Voters make partisan picks in primary

By J. PATRICK PEPPER
Times-Herald Newspapers

And then there were two.

Area voters thinned the herd last week, picking a Democratic and Republican nominee in primary elections for a number of local, state and federal offices.

With the intrigue of a diverse – and crowded – GOP gubernatorial primary, Republicans showed up in greater numbers than Democrats in both Dearborn and Dearborn Heights for the Aug. 3 election.

Ann Arbor businessman Rick Snyder was the choice for Republican voters statewide, with top challengers U.S. Rep. Pete Hoekstra and Attorney General Mike Cox finishing second and third, respectively.

The trend overwhelmingly favored Snyder, as the former Dearborn resident nearly doubled the votes received by his closest competitor, taking more than 40 percent of the GOP vote in both communities. Diverging from the broader state polling, Cox came in second in Dearborn and Dearborn Heights.

The Livonia resident Cox pulled 24 percent of the vote in Dearborn Heights and 22 percent of the vote in Dearborn, whereas the Holland resident Hoekstra only received about 18 percent in both communities.

On the Democratic side, Lansing Mayor Virg Bernero won his party’s nod over competitor Andy Dillon, the current House speaker, by a 53 percent-to-47 percent margin statewide. The margin for Bernero in Dearborn was tight, with only 40 votes separating him from Dillon out of more than 5,000 cast.

In Dearborn Heights, with about 59 percent of the vote, Dillon appeared to capitalize on the constituency he’s represented for six years as 17th District state representative. His vote share there was his third-best showing in Wayne County, eclipsed only by shares in Grosse Pointe Farms, at 60 percent, and his hometown, Redford Township, where he won 63 percent of the vote.

For local Congressional seats, all eyes were on the Republican side of the ballot, with incumbent Democrats John Dingell and John Conyers facing no intraparty challengers for the 15th and 14th districts, respectively.

In the 15th, which includes west Dearborn and parts of Dearborn Heights, cardiologist Dr. Rob Steele was the big winner taking more than 45 percent of the vote. Candidates from Dearborn Tony Amorose and Majed Moughni finished third and fourth, respectively, in the four-man race.

The 14th District, comprising parts of East Dearborn, Detroit and several Downriver communities, was won by Trentonite Don Ukraniec, who bested opponent Pauline Montie by a 55 percent-to-45 percent margin.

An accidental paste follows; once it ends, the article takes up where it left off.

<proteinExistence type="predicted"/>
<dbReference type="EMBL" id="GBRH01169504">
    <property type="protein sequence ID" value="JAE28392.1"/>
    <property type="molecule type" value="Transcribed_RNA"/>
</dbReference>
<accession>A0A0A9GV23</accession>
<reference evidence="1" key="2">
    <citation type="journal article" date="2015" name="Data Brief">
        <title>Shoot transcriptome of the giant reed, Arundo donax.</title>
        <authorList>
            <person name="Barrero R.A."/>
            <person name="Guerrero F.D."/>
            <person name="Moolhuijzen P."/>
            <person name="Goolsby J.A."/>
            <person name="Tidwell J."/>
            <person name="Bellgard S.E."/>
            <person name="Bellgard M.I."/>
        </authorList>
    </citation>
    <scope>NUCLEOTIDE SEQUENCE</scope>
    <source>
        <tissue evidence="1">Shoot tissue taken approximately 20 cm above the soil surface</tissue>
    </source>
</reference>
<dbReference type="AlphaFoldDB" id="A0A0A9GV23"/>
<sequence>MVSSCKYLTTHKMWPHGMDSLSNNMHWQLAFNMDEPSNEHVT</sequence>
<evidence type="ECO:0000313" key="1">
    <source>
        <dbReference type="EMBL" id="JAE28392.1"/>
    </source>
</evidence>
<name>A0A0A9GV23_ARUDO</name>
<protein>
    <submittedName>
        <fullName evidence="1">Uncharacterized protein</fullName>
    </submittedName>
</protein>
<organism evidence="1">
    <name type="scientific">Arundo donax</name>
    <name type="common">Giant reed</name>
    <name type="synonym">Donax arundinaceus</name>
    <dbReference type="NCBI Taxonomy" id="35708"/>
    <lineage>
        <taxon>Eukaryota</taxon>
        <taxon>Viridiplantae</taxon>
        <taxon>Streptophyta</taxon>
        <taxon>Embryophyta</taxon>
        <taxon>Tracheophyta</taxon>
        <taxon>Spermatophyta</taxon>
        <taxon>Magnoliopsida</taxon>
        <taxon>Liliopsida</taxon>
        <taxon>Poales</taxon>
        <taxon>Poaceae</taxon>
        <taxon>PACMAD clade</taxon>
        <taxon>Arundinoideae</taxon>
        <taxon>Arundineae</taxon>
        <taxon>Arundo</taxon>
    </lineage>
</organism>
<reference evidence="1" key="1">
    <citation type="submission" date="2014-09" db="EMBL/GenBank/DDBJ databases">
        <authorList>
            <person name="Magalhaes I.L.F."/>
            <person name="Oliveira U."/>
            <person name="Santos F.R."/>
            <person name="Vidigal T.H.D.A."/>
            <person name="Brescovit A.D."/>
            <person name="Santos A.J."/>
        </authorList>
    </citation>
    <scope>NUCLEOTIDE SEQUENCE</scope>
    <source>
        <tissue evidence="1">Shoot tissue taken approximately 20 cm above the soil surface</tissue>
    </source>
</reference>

For state Legislature races, the partisan intrigue lay with the Democrats. In the four state House districts that cover Dearborn and Dearborn Heights – the 11th,15th, 16th, and 17th – lone Republican candidates breezed through each primary as a cadre of would-be Democrat opponents fought for a chance to make it to November.

Incumbent David Nathan won the nod for 11th District representative, easily besting his three opponents with more than 70 percent of the vote. The 11th includes western Detroit and a sliver of northeast Dearborn. Nathan will face Republican Leornard Mier of Dearborn in the general election.

Dearborn City Councilman George Darany was the victor for the four-way 15th District race and will go onto face Republican and fellow council member Suzanne Sareini in the general election.

Darany, with 44 percent, overcame the well-funded efforts of Linda Tafelski, who managed 36 percent of the vote in her first foray into elective politics. Stephen Dobkowki Jr. and Alex Shami split the rest of the votes, finishing third and fourth, respectively.

Incumbent 16th District representative Bob Constan fended off challenger Michael Greene to win the Democratic nomination in his third consecutive attempt. Constan, of Dearborn Heights, took about 60 percent of the 4,300 ballots cast and will face Republican Michael Mullins in November.

For voters in the 17th District, the choice was Phil Cavanagh who outpaced his opponent Frank Tomcsik by a roughly 73 percent-to-27 percent margin. Cavanagh, of Redford Township, will face GOP candidate Michael Adams in the general election.

The only contested primary race locally for the Michigan Senate was for Democrats in the 3rd District, which includes all of Dearborn and parts of Detroit, Melvindale and River Rouge. With about 45 percent of the vote, former state Rep. Morris Hood of Detroit bested Dearborn labor attorney William Issac Robinson, who captured about 40 percent. Detroiter Mohamed Okdie won the remaining votes and came in third.

On the county level, incumbent 9th District Wayne County Commissioner Diane Webb won the Democratic nomination over opponent Michael Todd, with nearly 75 percent of the 2,676 voters choosing her. The district includes Dearborn Heights.

Webb now faces Republican Mark Cochran in the general election.